with the rigid requirements of modern historical criticism. From all this labor, perplexity, and conscientious care the student of folk-lore, who loves folk-lore for its own sake, is free. It matters not at all whether the head of Horace Greeley did or did not shoot up through the top of Hank Monk's coach; whether Peter Cartwright really did or did not blaze his way with a hatchet through the labyrinth of corridors in a New York hotel; whether Zachary Taylor, imperturbable in the midst of the hottest fire, did or did not drawl out, A l-i-t-t-l-e more grape, Captain Bragg." In either case, the story is equally good. If it be characteristic of the person to whom it is applied, it will answer every purpose of folklore.
Witty sayings are often remembered when their authors are forgotten or are confounded with other persons. There is a vast amount of sparkling thought and apt expression which is firmly held in the memory of the people, but for which no legitimate sponsor appears. There is a very common tendency, however, to ascribe a smart saying, whether correctly or not, to some noted individual; and thus a few men whose reputation for smartness is once established receive credit for much which did not originate with them. In Europe it has been (unconsciously, perhaps) the custom to ascribe this flotsam and jetsam of witty and pithy sayings to Talleyrand-just as it has been the tendency in this country to ascribe unlabeled specimens of wit and humor to Henry Ward Beecher or to Abraham Lincoln. Doubtless whole volumes of the witty sayings of these men-which they never said-might be compiled. It does not matter at all who really said them. If they sound like Talleyrand or Beecher or Lincoln, if they are characteristic and fit the case, that is all that is necessary for the requirements of folk-lore.
As a single initial letter may represent an entire word, so a single word may have the meaning of a whole lifetime of human endeavor, or a whole comedy or tragedy of human experience. Words are wonderful things; they carry with
them the story of our race. They are sacred things; they hold all that can be expressed of human happiness and misery, hope and despair.
The universality of our folk-lore is marvelous. One of our lightly spoken proverbs may date back through thousands of years to Æsop; the next one uttered may go back only to Benjamin Franklin. One comes from King Solomon or the Emperor Jamshyd, another from a wretched slave. Our common expressions of worldly wisdom have been gleaned from pleasant home lands, from the burning desert, and from the arctic snows; from the days of Job to our own time; from city and country, and from all ranks and conditions of men.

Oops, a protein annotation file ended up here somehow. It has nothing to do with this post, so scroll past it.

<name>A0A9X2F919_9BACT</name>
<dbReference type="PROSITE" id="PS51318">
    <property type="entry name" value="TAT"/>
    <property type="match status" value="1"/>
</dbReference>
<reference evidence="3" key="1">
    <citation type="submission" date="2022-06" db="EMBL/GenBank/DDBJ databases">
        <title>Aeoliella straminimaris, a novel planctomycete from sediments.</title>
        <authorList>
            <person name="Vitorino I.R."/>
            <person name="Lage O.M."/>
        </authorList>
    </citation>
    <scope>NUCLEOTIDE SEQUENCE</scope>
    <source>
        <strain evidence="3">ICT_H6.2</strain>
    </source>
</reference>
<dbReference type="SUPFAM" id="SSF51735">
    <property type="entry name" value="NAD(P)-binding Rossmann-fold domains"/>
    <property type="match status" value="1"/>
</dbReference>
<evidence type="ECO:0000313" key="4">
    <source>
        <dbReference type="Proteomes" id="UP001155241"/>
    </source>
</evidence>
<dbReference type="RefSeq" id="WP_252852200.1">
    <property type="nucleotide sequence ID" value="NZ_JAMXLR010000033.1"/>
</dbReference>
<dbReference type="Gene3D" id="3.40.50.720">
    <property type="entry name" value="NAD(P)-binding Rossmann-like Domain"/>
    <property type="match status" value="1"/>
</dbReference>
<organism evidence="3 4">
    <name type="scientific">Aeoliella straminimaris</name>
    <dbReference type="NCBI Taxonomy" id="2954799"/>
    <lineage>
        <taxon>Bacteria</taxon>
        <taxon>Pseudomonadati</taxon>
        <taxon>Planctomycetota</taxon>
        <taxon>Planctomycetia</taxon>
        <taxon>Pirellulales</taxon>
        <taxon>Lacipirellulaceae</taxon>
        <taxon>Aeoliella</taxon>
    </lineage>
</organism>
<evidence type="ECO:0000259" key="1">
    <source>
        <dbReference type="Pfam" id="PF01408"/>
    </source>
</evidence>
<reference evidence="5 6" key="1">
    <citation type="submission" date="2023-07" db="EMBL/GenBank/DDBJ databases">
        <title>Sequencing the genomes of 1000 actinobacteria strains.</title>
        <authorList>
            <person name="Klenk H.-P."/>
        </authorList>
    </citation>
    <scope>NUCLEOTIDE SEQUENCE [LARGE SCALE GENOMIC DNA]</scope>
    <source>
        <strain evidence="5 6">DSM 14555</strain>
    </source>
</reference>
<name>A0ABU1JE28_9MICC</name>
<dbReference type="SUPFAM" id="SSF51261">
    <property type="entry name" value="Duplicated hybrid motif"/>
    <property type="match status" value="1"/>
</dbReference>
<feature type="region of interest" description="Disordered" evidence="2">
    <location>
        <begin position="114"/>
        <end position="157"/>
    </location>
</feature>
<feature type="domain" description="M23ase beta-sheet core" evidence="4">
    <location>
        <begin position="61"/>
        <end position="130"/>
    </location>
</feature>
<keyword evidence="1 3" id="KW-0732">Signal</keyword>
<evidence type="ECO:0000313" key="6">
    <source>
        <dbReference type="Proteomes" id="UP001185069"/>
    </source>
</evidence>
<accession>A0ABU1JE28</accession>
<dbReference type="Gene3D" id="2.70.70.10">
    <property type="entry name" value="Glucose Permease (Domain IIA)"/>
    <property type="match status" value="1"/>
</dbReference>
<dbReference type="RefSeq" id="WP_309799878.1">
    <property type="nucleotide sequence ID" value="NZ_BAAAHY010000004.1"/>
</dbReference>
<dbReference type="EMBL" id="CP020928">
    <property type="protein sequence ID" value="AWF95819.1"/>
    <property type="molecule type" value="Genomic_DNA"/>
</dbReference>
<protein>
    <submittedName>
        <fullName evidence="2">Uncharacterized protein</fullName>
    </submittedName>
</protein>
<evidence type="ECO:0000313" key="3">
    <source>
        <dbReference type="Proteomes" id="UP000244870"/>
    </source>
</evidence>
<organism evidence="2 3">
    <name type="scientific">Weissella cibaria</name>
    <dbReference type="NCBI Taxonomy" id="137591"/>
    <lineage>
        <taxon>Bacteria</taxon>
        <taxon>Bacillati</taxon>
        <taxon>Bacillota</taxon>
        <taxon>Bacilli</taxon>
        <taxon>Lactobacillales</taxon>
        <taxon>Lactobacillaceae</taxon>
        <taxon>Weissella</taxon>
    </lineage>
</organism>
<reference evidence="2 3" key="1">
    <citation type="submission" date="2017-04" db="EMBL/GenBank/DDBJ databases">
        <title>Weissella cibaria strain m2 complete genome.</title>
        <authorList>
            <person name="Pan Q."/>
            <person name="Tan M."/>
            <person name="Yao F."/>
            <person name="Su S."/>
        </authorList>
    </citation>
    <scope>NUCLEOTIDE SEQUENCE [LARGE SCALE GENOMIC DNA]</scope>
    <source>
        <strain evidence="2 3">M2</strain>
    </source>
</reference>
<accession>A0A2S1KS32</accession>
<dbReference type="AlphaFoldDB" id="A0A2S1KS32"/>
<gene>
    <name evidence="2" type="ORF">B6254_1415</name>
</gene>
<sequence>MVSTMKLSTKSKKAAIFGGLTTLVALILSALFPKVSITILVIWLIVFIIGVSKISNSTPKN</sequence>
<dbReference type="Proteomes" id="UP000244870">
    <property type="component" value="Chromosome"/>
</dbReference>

The study of folk-lore is delightful to the philosophic mind and to the generous heart. It enlarges the view of human life, and brings the individual into closer union with his fellows. It teaches the fatherhood of God and the brotherhood of man.
1 Franklin is said to have taught more of practical wisdom than any other uninspired man. His apt and homely sayings have created a world of folklore in themselves.
The mythology of ancient America is meager, and is generally of little importance in its relation to literature and art, though it possesses considerable interest in connection with geographical names and local traditions, especially in North America.
The red men of the New World believed generally in the existence of a Great Spirit,' the Master of Life. They cherished a belief in the immortality of the soul, and in a barbarous heaven. Their simple faith is happily expressed in the well-known and frequently quoted lines :
Lo, the poor Indian, whose untutored mind
-Pope's “ Essay on Man.”
1 It is a remarkable fact that many, if not most, of the rude tribes inhabiting the vast American continent, however disfigured their creeds may have been in other respects by childish superstition, had attained to the sublime conception of one Great Spirit, the Creator of the universe, who, immaterial in his own nature, was not to be dishonored by an attempt at visible representation, and who, pervading all space, was not to be circumscribed within the